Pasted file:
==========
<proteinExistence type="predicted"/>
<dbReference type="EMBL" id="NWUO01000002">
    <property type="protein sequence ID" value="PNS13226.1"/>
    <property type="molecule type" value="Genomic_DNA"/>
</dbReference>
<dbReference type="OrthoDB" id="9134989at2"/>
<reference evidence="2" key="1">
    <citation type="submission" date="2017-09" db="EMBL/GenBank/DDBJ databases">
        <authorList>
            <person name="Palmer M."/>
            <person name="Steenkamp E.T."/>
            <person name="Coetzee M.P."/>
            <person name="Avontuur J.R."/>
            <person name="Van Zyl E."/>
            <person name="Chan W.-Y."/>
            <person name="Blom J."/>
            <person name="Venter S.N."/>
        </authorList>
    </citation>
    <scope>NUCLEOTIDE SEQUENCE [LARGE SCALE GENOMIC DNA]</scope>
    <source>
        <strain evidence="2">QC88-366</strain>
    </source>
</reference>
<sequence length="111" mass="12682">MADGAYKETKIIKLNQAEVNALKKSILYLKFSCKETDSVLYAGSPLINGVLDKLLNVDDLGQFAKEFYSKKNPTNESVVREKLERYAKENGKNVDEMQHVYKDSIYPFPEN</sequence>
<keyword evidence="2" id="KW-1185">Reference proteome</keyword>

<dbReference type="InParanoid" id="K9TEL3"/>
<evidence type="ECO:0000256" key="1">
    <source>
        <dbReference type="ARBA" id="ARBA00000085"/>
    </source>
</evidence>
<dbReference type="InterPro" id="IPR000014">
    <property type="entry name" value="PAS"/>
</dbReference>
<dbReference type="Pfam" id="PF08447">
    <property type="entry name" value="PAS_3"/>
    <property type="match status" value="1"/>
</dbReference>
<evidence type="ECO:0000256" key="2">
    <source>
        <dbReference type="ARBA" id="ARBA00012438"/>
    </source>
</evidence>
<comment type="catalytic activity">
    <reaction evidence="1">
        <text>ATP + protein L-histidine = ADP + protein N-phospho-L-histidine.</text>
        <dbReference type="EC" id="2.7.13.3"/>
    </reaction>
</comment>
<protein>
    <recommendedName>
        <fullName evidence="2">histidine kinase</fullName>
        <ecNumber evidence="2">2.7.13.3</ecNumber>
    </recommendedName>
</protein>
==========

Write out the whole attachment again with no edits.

<proteinExistence type="predicted"/>
<dbReference type="EMBL" id="NWUO01000002">
    <property type="protein sequence ID" value="PNS13226.1"/>
    <property type="molecule type" value="Genomic_DNA"/>
</dbReference>
<dbReference type="OrthoDB" id="9134989at2"/>
<reference evidence="2" key="1">
    <citation type="submission" date="2017-09" db="EMBL/GenBank/DDBJ databases">
        <authorList>
            <person name="Palmer M."/>
            <person name="Steenkamp E.T."/>
            <person name="Coetzee M.P."/>
            <person name="Avontuur J.R."/>
            <person name="Van Zyl E."/>
            <person name="Chan W.-Y."/>
            <person name="Blom J."/>
            <person name="Venter S.N."/>
        </authorList>
    </citation>
    <scope>NUCLEOTIDE SEQUENCE [LARGE SCALE GENOMIC DNA]</scope>
    <source>
        <strain evidence="2">QC88-366</strain>
    </source>
</reference>
<sequence length="111" mass="12682">MADGAYKETKIIKLNQAEVNALKKSILYLKFSCKETDSVLYAGSPLINGVLDKLLNVDDLGQFAKEFYSKKNPTNESVVREKLERYAKENGKNVDEMQHVYKDSIYPFPEN</sequence>
<keyword evidence="2" id="KW-1185">Reference proteome</keyword>

<dbReference type="InParanoid" id="K9TEL3"/>
<evidence type="ECO:0000256" key="1">
    <source>
        <dbReference type="ARBA" id="ARBA00000085"/>
    </source>
</evidence>
<dbReference type="InterPro" id="IPR000014">
    <property type="entry name" value="PAS"/>
</dbReference>
<dbReference type="Pfam" id="PF08447">
    <property type="entry name" value="PAS_3"/>
    <property type="match status" value="1"/>
</dbReference>
<evidence type="ECO:0000256" key="2">
    <source>
        <dbReference type="ARBA" id="ARBA00012438"/>
    </source>
</evidence>
<comment type="catalytic activity">
    <reaction evidence="1">
        <text>ATP + protein L-histidine = ADP + protein N-phospho-L-histidine.</text>
        <dbReference type="EC" id="2.7.13.3"/>
    </reaction>
</comment>
<protein>
    <recommendedName>
        <fullName evidence="2">histidine kinase</fullName>
        <ecNumber evidence="2">2.7.13.3</ecNumber>
    </recommendedName>
</protein>